Alberta sets highest gain of new residents in a single quarter

By Adam Ziccarelli

Jackie Thomas was one of many people of that come to Alberta recently. Looking for cheap housing and a vibrant social life, she found the first but not the second. She left just six weeks after buying a home in a south Edmonton suburb.

“Alberta is a wonderful place if you’re a guy with a toolbox or you’ve been asked to specially relocate,” said Thomas. “There was nothing happening in that city.”

Thomas made headlines earlier in December after she, published her story in Toronto Life, expanding on her decision to move to Alberta in the summer.

Shortly after the story was published, Cactus Club, Mississauga and Edmonton became trending topics on Twitter. Many were wondering why Thomas would decide to move in the first place to a suburb so far away from the city of Edmonton.


While Thomas didn’t like the move, tens of thousands have.

During the third quarter alone, Alberta welcomed over 33,000 new residents, which is the single highest net gain in a quarter since the data began in 1971.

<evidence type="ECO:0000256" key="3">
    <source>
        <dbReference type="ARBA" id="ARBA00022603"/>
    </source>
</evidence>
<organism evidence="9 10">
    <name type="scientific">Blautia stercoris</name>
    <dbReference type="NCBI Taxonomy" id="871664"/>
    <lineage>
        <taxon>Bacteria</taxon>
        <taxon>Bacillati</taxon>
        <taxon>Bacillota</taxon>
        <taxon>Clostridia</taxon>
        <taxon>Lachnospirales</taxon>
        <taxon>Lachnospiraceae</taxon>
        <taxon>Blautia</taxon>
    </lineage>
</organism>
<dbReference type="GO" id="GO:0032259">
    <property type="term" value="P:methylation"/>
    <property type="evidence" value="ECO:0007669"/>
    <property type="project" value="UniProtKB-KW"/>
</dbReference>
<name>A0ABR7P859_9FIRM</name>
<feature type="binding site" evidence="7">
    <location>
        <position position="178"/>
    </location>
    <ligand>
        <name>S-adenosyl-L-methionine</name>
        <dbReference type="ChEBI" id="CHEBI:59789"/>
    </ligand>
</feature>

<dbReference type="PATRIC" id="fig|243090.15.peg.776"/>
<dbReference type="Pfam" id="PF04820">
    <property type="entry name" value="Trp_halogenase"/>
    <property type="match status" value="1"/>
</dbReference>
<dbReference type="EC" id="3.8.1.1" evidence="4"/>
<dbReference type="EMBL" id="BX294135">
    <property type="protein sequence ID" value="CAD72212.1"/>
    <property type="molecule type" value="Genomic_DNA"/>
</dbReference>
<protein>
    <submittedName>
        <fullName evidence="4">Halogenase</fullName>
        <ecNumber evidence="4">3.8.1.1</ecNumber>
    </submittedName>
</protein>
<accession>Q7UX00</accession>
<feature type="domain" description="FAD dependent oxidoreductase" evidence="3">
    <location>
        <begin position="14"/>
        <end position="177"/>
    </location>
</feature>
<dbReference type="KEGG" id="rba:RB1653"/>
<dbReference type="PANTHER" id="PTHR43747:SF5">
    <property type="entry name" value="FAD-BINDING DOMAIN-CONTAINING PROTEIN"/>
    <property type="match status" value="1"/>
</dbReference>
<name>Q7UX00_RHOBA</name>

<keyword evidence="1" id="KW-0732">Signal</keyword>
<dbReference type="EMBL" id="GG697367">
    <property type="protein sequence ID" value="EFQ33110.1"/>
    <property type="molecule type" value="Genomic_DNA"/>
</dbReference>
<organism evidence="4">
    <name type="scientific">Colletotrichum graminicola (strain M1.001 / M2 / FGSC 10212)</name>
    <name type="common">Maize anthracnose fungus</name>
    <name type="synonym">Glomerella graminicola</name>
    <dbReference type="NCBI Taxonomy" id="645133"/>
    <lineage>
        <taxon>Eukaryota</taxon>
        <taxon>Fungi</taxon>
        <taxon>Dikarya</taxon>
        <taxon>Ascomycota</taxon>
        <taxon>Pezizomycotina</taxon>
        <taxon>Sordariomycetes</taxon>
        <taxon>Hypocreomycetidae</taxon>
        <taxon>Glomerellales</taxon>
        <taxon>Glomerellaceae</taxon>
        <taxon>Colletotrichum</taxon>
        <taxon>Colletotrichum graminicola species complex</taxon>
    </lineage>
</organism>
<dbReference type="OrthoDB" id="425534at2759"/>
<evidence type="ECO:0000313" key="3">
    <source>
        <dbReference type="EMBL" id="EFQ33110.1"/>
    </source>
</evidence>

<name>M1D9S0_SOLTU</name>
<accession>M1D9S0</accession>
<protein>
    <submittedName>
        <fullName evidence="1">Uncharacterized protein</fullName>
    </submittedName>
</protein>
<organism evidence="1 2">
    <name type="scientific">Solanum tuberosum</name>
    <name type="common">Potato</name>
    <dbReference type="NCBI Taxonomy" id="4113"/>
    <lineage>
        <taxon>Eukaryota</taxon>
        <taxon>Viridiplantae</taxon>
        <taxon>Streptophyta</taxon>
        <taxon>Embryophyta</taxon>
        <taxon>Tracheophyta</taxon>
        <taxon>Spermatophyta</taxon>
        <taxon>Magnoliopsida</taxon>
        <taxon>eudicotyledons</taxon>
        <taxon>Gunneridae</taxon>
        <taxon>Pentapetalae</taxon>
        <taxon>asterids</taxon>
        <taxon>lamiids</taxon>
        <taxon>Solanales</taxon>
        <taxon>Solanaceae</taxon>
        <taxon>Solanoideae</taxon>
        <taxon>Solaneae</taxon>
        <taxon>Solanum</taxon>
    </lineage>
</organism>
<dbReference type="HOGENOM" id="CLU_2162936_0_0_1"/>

According to data, provinces like B.C. saw net interprovincial migration turn negative for the first time since 2013.

“A big part of what is behind these numbers is some significant affordability challenges in Vancouver and Toronto,” explained Professor Trevor Tombe / Economics, University of Calgary.

The economics professor says it’s not all roses for Alberta. It may be cheaper for housing, but not every job pays better.

“Every place is gonna have its strengths and weaknesses, Alberta is no different. If one wishes to pursue a career in finance, it’s uncontroversial to say Toronto might be a better place to be located,” said Tombe.

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